By Bastardo


ho says wine and hockey don't make a good match? Certainly not this taster; I've been pairing big red Rhnes with Detroit Red Wings games for years now, and some of our players here in Day-twah seem to feel the same way. Steve Yzerman, Brendan Shanahan and Ray Whitney all follow the way of the grape, and perhaps no Red Wing, past or present has gotten into wine in a bigger way than Igor Larionov, who doesn't just drink and collect the stuff, he's taken the plunge and gotten "in the biz," as the saying goes.

Igor LarionovLarionov was an international hockey superstar before ever playing an NHL game, having been a mainstay on the Soviet Red Army, National and Olympic teams going back to 1977. He reached the pinnacle of success in the NHL in a Red Wing uniform, making major contributions to the '97, '98 and '02 Stanley Cup championship teams, adding to his Olympic Gold Medals from 1984 and 1988, multiple World Championships and a 1981 Canada Cup victory. During that time, he became good friends with Mike Davis, Sales Manager at A.H.D. Vintners, a wine distributor in Warren, Michigan, and even before announcing his retirement from hockey as a member of the New Jersey Devils last spring, he and Davis had already formed a business partnership with the primary intent of exporting Australian and Californian wines to Switzerland and Russia, with limited distribution in Michigan as well. They call their operation the Triple Overtime Wine Company, an obvious reference to Larionov's game winning goal in the 3rd overtime period of Game 3 of the 2002 Stanley Cup Finals, an amazing goal to culminate an amazing game.

And so, I was quite geeked to attend a benefit wine tasting held on November 29th at Champanes Wine Cellars and International Marketplace in Warren, Michigan featuring the Triple Overtime Wine Company's triple threat lineup. Besides ticket sales, a portion of the sales of Davis' and Larionov's 2002 Hattrick Napa Red Wine was donated to the Ted Lindsey Foundation for Autistic Children. Both ex - Red Wings, Hall of Famer Lindsey and future Hall of Famer Larionov were on hand to autograph bottles and photographs, and to chat and pose for photos with fans and wine lovers.  After taking advantage of a few photo opportunities, I got right to trying the wines.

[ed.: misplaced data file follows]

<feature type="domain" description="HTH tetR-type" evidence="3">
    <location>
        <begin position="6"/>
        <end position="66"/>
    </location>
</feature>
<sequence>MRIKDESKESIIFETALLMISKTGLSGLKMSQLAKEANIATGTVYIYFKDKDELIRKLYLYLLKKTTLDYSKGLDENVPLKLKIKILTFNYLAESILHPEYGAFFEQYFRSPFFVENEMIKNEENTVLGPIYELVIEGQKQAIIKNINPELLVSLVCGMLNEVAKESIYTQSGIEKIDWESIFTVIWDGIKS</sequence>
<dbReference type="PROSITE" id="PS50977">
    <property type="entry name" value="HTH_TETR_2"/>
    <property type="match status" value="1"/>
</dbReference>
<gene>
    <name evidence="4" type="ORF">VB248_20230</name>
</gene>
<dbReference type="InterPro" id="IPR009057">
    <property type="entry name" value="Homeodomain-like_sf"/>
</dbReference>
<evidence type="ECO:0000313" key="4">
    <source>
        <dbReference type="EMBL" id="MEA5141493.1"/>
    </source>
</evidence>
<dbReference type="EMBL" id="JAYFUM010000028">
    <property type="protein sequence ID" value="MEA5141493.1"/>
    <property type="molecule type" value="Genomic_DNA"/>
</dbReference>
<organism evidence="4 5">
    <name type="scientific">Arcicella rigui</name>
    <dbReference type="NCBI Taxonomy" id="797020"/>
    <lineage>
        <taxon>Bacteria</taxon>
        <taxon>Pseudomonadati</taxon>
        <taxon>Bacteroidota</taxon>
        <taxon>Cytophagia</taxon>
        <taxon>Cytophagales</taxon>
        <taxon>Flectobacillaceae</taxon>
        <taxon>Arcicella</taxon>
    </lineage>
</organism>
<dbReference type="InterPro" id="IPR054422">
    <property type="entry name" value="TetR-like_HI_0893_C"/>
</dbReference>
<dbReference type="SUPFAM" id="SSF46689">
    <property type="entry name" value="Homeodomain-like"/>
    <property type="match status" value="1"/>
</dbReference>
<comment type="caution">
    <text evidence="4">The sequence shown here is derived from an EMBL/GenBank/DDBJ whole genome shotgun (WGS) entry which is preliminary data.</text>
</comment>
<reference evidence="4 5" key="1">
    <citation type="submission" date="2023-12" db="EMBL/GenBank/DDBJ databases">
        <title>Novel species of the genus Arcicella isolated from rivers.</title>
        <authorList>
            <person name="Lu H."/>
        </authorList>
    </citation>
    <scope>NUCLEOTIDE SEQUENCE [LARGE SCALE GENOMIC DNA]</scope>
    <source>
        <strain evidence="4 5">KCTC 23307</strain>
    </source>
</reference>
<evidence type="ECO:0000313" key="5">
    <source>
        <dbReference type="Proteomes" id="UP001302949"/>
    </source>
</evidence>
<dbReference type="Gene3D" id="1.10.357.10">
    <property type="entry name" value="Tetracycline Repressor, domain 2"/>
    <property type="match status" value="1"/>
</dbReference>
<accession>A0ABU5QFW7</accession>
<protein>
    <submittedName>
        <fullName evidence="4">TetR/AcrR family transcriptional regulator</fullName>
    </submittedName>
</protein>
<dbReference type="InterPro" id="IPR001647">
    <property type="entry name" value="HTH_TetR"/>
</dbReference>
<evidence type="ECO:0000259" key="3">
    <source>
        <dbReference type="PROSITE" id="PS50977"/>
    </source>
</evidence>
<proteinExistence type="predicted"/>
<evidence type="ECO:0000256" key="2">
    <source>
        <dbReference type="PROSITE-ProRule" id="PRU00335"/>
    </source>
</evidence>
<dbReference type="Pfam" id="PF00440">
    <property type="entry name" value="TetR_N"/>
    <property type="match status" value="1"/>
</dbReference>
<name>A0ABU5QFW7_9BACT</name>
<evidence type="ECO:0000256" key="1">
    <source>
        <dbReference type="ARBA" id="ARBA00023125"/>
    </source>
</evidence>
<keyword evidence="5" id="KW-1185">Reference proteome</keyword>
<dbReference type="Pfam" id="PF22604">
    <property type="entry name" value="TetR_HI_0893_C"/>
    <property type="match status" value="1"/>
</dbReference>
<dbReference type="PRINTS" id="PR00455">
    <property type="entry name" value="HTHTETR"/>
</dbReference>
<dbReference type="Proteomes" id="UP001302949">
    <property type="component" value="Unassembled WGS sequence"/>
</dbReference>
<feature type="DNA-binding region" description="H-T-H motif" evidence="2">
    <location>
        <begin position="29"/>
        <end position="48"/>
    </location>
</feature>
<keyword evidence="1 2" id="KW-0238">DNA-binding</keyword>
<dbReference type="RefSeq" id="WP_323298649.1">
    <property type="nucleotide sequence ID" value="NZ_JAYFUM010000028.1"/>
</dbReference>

2002 Hattrick Napa Red Wine2002 Hattrick Napa Red Wine, 50% Cabernet Sauvignon, 32% Merlot, 12% Cabernet Franc, $50, 14.2% alc.: Made by Miner Family Vineyards for Triple Overtime, this ruby dark garnet colored Bordeaux blend is sourced mostly from the Oakville AVA, and includes some fruit from the Stagecoach Vineyard; only 211 cases were produced, with 28 slated for the domestic market, and the rest headed to Switzerland and Russia. It exudes a pretty bouquet of perfumed red currant, black cherry and cassis that follows through in the flavors, gaining a little sweet spice and a touch of chocolate, on an elegant, medium full bodied frame. With silky tannins, good acidity and a nice long finish, this is already very approachable, and indeed, a pleasure to drink, especially with some extended air, but five years and more in the cellar will reward those with patience. Find this wine